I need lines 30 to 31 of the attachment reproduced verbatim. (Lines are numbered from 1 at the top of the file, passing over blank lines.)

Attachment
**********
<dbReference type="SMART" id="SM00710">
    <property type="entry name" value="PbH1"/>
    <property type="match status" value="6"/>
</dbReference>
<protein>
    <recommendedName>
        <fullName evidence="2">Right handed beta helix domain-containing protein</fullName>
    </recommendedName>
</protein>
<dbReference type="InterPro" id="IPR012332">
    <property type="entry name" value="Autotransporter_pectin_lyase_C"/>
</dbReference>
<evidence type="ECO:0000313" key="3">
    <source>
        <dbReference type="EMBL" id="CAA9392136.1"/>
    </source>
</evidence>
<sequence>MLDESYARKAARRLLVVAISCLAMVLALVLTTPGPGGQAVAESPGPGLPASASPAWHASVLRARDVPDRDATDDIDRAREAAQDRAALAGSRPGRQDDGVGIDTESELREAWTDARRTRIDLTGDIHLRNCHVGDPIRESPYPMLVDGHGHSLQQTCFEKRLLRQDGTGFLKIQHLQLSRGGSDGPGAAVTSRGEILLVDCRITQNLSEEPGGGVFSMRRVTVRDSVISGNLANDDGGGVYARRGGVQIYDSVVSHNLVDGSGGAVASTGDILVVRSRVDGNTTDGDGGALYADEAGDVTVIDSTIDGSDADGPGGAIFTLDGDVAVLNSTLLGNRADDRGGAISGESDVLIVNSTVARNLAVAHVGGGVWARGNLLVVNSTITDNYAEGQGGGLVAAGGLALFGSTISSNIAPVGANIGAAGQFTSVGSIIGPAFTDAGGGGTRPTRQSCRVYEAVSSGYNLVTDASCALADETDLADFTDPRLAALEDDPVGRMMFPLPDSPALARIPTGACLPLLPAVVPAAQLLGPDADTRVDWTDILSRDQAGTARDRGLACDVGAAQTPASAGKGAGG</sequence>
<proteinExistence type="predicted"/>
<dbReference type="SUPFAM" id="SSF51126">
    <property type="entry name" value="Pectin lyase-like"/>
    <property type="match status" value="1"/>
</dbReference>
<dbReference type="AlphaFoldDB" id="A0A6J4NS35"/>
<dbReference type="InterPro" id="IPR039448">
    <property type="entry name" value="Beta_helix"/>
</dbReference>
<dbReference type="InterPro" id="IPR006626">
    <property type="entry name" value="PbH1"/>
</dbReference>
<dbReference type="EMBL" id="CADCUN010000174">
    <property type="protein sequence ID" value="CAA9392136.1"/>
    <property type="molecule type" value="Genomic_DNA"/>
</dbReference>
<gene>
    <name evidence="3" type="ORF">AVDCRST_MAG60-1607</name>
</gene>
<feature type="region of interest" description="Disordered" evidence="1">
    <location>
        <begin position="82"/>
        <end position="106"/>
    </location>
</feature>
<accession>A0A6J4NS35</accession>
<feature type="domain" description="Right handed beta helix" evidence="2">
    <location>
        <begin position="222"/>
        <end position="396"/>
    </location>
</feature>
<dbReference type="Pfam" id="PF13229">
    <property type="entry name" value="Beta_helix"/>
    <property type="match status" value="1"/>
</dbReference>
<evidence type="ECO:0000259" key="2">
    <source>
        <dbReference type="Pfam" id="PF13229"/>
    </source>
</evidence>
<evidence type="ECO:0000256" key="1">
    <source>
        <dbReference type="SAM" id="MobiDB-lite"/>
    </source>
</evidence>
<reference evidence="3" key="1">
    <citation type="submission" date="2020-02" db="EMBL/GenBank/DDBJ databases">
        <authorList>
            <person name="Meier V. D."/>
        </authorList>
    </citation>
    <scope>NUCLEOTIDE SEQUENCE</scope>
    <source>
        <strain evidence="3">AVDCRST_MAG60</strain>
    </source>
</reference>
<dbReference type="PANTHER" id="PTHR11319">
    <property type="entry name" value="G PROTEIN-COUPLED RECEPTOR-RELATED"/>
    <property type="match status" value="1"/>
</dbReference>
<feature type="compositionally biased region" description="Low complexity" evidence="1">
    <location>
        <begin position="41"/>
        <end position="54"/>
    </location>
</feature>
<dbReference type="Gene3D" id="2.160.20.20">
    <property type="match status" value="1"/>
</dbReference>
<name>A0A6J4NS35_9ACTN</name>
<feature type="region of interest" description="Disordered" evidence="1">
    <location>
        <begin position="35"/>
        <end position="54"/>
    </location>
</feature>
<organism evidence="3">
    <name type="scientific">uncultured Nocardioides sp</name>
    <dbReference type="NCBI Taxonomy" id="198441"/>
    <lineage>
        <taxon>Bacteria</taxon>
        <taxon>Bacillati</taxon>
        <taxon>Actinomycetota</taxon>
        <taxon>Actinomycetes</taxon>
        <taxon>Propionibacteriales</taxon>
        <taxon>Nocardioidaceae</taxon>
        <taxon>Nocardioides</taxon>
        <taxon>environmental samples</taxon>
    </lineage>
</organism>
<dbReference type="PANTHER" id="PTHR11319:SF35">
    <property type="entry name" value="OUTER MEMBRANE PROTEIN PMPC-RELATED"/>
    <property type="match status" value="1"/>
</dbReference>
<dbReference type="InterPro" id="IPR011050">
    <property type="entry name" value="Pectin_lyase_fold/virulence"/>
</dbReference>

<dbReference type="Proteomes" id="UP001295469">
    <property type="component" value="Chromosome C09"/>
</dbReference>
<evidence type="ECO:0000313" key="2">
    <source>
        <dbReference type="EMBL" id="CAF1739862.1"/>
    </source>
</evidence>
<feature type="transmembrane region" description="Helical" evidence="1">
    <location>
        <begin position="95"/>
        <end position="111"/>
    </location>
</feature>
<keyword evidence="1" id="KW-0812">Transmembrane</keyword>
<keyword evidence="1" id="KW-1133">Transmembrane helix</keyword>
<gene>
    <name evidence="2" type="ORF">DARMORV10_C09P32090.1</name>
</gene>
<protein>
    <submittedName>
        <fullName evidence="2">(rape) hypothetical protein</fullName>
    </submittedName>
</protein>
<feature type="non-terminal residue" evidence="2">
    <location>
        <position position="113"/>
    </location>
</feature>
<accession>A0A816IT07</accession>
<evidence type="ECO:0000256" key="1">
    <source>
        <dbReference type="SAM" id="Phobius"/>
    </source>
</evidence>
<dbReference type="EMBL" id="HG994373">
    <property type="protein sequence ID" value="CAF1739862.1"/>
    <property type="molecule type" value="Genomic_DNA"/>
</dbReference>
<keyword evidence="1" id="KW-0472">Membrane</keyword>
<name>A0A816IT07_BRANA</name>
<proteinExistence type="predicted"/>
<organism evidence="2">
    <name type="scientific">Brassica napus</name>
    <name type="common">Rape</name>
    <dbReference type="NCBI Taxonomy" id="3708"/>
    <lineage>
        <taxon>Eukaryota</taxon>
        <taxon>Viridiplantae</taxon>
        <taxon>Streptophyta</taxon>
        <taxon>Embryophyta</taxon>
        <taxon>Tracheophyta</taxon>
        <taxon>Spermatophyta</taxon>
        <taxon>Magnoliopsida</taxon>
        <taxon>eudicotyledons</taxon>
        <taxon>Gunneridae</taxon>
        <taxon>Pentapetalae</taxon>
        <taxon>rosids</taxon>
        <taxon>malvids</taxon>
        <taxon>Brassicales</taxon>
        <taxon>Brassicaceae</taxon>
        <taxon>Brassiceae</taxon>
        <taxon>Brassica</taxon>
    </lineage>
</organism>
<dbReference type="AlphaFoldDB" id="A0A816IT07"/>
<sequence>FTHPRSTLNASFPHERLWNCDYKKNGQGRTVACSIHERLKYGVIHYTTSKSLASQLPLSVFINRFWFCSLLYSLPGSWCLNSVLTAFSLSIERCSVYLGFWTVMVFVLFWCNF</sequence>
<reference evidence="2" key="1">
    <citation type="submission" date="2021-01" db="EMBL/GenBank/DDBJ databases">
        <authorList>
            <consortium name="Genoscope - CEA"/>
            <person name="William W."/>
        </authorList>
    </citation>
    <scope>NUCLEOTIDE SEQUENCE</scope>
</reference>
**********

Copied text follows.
</dbReference>
<dbReference type="EMBL" id="CADCUN010000174">